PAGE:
30th October | Thekla
Photos: Jessica Bartolini
There is a foreboding sense of ghoulishness that strangles the atmosphere in Thekla as Goat Girl take to the stage. Suspiciously enough, it’s not deriving from their stage props, a particularly macabre set of masks that suit the night before Halloween, drenched in a dark, blood-red stage light. It’s seemingly stemming from the unwitting half-term frolics of private-school parents, doing shots and garishly stumbling from one side of the boat to the other as if it out of nowhere it had suddenly become unmoored after thirty-five years.
Goat Girl certainly aren’t the go-to band for saving middle-class marriages of half-cut, swaying daytime 6 Music listeners. They provide a set that shows how much more cynical and clinical the group are becoming. Opening with a salvo of album highlights in ‘Burn The Stake’ and ‘Creep’, two of their strongest and most potent songs, they immediately show how their live set has developed. They sound more focused, but impressively don’t lose any of their ramshackle bitterness as the group conduct a rich and unconstrained performance.
Lottie Pendlebury performs with piercing incisiveness, more like a dishevelled poet of gothic noir than rock n roll, acute and blunt as she sings of smashing in heads with a lingering drawl. Having cut back on most of the theatrical stage props that featured upon the release of their self-titled debut, the group have crafted a fuller and more fluid sound. They seem equally emboldened by their elevated position in the music climate and liberatingly indifferent to the recognition that is being afforded to them. ‘Viper Fish’ is the first taste of something more melodically traditional, yet it is no less brash. Their constantly off-kilter and intrinsic approach to rhythm instils anxiety in your veins.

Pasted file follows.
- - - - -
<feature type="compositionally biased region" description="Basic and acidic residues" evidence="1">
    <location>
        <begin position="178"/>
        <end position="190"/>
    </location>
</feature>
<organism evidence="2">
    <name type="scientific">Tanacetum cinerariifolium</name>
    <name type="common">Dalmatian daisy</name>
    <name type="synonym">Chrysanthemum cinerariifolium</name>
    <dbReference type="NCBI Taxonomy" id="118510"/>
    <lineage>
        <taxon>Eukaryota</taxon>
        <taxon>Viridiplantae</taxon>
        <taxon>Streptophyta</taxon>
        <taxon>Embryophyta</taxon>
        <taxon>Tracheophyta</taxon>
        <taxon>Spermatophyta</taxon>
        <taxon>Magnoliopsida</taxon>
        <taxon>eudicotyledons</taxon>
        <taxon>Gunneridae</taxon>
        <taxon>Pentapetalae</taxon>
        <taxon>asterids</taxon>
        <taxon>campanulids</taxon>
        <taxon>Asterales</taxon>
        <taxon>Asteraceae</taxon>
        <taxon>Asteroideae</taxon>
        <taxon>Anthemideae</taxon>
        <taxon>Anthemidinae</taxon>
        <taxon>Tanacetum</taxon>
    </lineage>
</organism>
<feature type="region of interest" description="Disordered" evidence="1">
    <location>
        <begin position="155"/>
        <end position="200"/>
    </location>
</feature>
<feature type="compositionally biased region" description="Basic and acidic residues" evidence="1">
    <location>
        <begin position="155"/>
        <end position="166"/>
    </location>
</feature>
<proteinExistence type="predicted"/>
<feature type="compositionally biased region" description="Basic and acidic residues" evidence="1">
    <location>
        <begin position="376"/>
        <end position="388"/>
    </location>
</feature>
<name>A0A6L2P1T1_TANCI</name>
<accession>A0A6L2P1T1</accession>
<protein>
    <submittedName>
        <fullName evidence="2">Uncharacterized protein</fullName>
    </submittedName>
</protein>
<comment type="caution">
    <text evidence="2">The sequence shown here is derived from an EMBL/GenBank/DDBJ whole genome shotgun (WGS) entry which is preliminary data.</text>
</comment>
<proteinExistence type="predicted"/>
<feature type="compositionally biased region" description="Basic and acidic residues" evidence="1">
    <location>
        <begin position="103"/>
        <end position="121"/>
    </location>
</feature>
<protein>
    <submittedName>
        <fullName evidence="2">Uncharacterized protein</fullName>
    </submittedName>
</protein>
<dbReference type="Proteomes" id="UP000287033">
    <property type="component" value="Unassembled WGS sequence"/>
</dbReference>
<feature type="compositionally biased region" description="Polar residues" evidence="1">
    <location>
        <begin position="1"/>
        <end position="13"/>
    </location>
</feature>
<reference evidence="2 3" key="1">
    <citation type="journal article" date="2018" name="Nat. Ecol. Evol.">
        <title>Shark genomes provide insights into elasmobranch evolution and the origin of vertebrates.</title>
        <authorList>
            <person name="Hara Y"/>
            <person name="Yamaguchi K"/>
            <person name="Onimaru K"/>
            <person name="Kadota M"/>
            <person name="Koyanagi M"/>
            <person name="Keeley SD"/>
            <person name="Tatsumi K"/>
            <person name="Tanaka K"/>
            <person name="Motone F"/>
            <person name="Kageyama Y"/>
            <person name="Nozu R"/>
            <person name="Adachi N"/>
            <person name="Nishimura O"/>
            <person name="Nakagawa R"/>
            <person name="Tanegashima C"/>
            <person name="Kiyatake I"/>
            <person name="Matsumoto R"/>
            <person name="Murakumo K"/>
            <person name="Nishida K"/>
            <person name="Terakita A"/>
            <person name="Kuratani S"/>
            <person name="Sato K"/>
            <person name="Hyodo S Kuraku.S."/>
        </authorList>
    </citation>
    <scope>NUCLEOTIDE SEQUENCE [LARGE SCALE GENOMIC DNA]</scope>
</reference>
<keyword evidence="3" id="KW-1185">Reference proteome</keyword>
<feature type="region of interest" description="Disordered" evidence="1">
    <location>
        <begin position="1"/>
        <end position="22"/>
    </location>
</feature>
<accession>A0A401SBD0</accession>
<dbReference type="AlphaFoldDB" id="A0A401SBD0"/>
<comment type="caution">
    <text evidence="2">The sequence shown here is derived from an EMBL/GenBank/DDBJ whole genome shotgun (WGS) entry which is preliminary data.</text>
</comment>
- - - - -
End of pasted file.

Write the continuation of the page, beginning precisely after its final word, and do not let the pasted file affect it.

The band have this subtle melodic quality that lingers cleverly, veering through spaghetti-western rhythms and rock n roll brashness without losing a sense of focus. ‘Cracker Drool’, with its cheeky wink of English wit, arrives stoically. Its bassline is as jovial, lustful and rampant. The harrowing nature of its lyrics ensure the crowd are still on edge, even if it’s melodically pleasing.
The band don’t revel in small talk with the crowd, which is pleasant. They smash through their songs with no sense of respite either, the latter half of their set filled with heavier, more bombastic and venomous numbers. ‘The Man’ brushes in and whips up some dust, a blur of wiggling guitar and low-hung harmonies, while early single, ‘Crow Cries’ lingers like a vulture before exploding into heavy-hitting noise. ‘Throw Me A Bone’ is perhaps their only example of melancholic vulnerability, Lottie’s burl cracking as she enunciates, “take me home”, which has just as much impact as their more musically-abrasive moments.
Closing out with the low-slung ‘Country Sleaze’, the authoritative connection that runs through their music is only more concentrated live, proving them to be a supremely understated and ambitious group.
See Goat Girl perform ‘Viperfish’ in 6 Music’s Live Room here: